CSCE 5683 - Homework 3
Due Date - 10/19/2012 at 11:59 PM

1. Problem Statement:

The goal of this assignment is to gain experience with image processing in the frequency domain. Your first task will be to add distortion to an image by changing the amplitude or phase of a small number of Fourier coefficients. Your second task is to smooth an image by removing all Fourier coefficients above a given frequency. The requirements for these programs are described in detail below.

2. Design:

Image Distortion

When you take the Fourier transform of an NxM input image f(x,y), you will obtain an NxM image F(u,v) containing the Fourier coefficients for this image. Your task is to add distortion to R random locations in F(u,v). Here you have two choices:

  • amplitude distortion - multiply amplitude of F(u,v) by a scale factor S. To do this you have to select R random (u,v) locations in the Fourier image and multiply the values of F(u,v).re and F(u,v).im by S.

  • phase distortion - change the phase of F(u,v) to be equal to zero, while keeping the amplitude unchanged. To do this, you need to select R random (u,v) locations in the Fourier image and calculate the amplitude of F(u,v). Then save this value in F(u,v).re, and set F(u,v).im to zero.

    When you do the inverse Fourier transform, your image may have visible distortion depending on your values for R and S. To better see this distortion, you can use the "Subtract" method to create a difference image to look at.

    Image Smoothing

    When you take the Fourier transform of an NxM input image f(x,y), you will obtain an NxM image F(u,v) containing the Fourier coefficients for this image. To perform smoothing, you need set some of the "high frequency" F(u,v) coefficients to zero.

    To do this, you need to calculate the frequency associated with every (u,v) position in the Fourier image. This is done by calculating the Euclidean (or city block) distance from (u,v) to the "nearest corner of the image". Once you have calculated d, you keep the F(u,v) values with a distance less than a pre-defined distance D, and you set F(u,v) to zero when the distance d is greater than D.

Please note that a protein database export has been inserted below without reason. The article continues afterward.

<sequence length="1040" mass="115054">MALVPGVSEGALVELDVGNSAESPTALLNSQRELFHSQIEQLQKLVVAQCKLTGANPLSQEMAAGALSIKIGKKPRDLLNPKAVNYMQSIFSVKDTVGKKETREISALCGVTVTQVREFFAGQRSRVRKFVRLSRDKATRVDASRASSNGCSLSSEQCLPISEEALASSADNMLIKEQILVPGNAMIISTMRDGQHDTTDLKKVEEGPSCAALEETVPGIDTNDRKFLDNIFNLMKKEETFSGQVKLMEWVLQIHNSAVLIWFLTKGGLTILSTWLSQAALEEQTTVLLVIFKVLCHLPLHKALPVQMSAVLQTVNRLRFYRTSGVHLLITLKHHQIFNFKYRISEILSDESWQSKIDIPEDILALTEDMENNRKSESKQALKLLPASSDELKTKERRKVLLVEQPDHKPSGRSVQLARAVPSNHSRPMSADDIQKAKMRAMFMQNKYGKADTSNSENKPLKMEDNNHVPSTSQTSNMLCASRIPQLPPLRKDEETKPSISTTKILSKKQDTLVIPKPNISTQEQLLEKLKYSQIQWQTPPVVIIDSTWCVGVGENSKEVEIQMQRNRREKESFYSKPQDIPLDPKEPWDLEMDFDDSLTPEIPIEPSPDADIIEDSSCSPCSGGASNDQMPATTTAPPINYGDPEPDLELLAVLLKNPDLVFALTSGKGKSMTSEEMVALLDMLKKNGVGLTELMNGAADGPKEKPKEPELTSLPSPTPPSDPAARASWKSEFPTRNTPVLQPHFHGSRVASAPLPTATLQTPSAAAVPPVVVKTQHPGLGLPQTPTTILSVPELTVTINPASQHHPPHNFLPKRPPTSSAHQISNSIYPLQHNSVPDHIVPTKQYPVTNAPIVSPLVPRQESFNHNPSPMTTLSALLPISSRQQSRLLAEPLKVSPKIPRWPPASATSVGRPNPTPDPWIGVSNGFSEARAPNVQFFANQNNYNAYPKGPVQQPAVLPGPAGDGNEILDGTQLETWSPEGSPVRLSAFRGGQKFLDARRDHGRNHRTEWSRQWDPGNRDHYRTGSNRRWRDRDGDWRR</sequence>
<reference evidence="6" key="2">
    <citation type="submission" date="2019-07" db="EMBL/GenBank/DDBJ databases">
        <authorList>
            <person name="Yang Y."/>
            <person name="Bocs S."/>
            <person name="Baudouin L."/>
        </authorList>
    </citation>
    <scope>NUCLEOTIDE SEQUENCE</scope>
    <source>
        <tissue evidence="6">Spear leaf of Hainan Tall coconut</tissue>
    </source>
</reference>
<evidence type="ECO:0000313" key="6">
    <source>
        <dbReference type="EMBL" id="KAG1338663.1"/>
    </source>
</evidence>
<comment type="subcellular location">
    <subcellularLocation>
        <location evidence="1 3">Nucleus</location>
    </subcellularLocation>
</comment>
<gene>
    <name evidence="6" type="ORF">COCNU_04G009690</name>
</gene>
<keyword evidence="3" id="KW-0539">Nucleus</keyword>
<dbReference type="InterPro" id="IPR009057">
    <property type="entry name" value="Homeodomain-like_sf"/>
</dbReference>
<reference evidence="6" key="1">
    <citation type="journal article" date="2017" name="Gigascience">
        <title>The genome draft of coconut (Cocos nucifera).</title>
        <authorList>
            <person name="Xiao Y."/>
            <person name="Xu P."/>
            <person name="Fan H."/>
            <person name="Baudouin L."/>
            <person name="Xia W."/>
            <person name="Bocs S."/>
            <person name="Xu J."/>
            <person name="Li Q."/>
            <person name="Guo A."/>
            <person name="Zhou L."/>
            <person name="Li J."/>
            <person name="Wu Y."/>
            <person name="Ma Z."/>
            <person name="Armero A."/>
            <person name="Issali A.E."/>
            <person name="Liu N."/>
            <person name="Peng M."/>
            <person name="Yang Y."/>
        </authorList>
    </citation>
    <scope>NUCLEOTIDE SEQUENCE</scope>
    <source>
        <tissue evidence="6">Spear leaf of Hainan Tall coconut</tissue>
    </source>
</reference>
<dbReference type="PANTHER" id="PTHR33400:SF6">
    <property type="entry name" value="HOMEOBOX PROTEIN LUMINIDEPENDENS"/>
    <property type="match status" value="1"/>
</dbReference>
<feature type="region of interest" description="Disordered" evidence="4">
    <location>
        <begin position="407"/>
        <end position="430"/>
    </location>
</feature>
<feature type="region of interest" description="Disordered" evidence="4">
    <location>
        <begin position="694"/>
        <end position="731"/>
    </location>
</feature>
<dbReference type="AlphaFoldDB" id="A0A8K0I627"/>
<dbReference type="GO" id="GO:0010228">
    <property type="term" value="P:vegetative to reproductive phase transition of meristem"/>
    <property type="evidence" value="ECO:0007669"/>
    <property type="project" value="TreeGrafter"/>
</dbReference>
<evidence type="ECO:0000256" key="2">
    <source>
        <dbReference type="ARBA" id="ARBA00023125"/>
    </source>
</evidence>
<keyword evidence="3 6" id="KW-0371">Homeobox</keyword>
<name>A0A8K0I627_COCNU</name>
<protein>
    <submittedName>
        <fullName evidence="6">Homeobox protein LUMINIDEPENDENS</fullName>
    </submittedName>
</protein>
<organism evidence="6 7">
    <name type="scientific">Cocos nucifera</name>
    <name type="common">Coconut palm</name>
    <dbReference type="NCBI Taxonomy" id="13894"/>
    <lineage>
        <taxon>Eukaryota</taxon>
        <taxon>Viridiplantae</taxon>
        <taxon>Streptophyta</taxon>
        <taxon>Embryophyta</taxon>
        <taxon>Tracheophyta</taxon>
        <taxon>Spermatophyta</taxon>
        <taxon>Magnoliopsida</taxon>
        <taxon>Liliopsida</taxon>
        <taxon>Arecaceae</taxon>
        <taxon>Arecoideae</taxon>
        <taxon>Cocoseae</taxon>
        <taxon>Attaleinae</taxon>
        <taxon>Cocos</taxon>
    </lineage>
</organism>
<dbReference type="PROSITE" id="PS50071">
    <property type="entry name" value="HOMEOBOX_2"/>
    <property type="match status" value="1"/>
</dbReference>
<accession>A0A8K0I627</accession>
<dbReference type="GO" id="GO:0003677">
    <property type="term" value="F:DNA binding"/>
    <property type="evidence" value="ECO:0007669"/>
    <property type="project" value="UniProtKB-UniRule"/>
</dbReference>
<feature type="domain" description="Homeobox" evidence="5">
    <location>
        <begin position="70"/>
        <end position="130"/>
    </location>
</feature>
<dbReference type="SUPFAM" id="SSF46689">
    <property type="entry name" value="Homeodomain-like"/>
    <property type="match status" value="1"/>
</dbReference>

When you do the inverse Fourier transform, your image may have visible smoothing depending on your value for D. To better see this smoothing, you can use the "Subtract" method to create a difference image to look at.

    3. Implementation:

    You can implement this program using either a bottom-up approach or a top-down approach. If you go for a bottom-up approach, start by creating basic methods and classes, and test theses methods using a simple main program that calls each method. When this is working, you can create the main program that uses these methods to solve the problem above.

    If you go for a top-down approach, start by creating your main program that reads user input, and calls empty methods to pretend to solve the problem. Then add in the code for these methods one at a time. This way, you will get an idea of how the whole program will work before you dive into the details of implementing each method and class.

    Regardless of which technique you choose to use, you should develop your code incrementally adding code, compiling, debugging, a little bit at a time. This way, you always have a program that "does something" even if it is not complete.

    4. Testing:

    Test your program to check that it operates correctly for all of the requirements listed above. Also check for the error handling capabilities of the code. Try your program on 2-3 input images, and save your testing output for submission on the program due date.

    5. Documentation:

    When you have completed your C++ program, write a short report (2-3 pages long) describing what the objectives were, what you did, and the status of the program. Include sample input/output images to illustrate how the code works. Does it work properly for all test cases? Are there any known problems? Save this report in a separate file to be submitted electronically.

    6. Project Submission:

    In this class, we will be using electronic project submission to make sure that all students hand their programming projects and labs on time, and to perform automatic analysis of all programs that are submitted. When you have completed the tasks above go to the class web site to "submit" your documentation, C++ program, and testing files.

    The dates on your electronic submission will be used to verify that you met the due date above. All late projects will receive reduced credit (50% off if less than 24 hours late, no credit if more than 24 hours late), so hand in your best effort on the due date.

    You should also PRINT a copy of these files and hand them into your instructor your next class. Include a title page which has your name and uaid, and attach your hand written design notes from above.